Hemant Mehta on Beliefnet
You also said that you rarely feel lonely or apathetic, and that being an atheist actually gives you confidence and more passion to help people than, for example, when you were being raised as a Jain.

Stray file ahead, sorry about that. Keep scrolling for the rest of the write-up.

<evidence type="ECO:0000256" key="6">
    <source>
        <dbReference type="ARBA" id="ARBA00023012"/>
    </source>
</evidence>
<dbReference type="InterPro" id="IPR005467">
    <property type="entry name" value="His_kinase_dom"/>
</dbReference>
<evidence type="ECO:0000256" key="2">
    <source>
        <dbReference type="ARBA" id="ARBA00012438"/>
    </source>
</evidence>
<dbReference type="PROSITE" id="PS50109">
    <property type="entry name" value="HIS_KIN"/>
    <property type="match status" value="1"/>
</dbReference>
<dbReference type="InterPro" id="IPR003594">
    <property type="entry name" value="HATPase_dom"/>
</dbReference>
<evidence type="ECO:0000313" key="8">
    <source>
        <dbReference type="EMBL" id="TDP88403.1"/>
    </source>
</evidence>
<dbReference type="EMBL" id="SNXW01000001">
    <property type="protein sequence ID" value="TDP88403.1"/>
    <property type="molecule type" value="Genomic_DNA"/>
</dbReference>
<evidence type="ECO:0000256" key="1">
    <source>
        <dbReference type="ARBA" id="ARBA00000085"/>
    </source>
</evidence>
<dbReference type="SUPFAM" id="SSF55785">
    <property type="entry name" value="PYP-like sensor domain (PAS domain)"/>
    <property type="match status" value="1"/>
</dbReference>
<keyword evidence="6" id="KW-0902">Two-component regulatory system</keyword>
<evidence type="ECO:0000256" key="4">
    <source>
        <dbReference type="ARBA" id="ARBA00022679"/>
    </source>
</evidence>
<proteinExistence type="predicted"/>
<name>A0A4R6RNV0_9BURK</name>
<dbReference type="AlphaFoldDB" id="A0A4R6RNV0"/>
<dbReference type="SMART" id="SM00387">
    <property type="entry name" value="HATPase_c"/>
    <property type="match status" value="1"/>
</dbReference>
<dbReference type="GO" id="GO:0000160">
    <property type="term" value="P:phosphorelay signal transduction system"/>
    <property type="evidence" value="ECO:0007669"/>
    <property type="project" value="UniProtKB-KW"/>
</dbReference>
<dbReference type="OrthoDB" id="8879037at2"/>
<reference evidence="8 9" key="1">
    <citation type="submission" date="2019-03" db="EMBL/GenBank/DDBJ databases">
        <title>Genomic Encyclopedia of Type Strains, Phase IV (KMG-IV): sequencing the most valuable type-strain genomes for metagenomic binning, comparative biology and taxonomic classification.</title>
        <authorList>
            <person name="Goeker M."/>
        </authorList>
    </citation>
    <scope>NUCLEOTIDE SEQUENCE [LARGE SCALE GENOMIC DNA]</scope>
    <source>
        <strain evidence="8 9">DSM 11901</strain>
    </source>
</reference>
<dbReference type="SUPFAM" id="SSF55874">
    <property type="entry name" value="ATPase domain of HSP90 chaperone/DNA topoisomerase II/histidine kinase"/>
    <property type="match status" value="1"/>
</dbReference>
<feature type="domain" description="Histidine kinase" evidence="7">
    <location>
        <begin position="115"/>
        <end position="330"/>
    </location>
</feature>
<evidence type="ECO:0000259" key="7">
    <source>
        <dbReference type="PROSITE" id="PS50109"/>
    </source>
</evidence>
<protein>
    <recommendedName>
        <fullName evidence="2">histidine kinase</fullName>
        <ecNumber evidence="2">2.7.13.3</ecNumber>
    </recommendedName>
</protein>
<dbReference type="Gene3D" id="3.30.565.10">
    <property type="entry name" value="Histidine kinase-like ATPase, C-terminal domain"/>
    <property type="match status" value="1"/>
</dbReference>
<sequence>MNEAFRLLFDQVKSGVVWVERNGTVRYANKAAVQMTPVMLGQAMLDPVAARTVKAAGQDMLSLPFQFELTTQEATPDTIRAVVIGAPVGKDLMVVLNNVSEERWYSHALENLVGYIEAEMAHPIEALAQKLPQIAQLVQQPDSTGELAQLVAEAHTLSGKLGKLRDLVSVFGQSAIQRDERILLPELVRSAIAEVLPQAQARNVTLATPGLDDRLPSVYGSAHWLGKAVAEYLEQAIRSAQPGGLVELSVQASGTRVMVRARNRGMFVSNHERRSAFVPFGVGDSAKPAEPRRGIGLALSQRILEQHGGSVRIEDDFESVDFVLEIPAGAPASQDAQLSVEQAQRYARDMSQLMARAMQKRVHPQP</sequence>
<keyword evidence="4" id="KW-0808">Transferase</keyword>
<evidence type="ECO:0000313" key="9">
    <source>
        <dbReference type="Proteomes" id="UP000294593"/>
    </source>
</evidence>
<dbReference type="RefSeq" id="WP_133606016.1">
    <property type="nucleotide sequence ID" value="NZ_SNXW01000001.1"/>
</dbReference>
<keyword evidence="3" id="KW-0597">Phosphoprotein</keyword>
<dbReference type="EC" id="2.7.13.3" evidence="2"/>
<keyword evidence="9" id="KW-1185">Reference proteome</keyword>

When I was religious, if we knew a friend that was going through a rough time or we saw homeless people on the street, I would always hear, "You should pray for them,"or be thankful that God didn't put you in that situation. There was nothing, when I was growing up, about whether we should actually go out and make them lunch or build houses or something like that. And once I became an atheist, it was very clear that I can do something for people who are less fortunate. No God is going to do it for them. I need to get out and donate blood or donate money to causes that help those groups of people. I'm not saying Christians wouldn't do that, but their reasoning for doing it is very different. I actually think the atheist reasoning--that we have to help them because God's not going to do it--is a more moral way than to say, “Pray for them” or “We should do it because God wants us to.”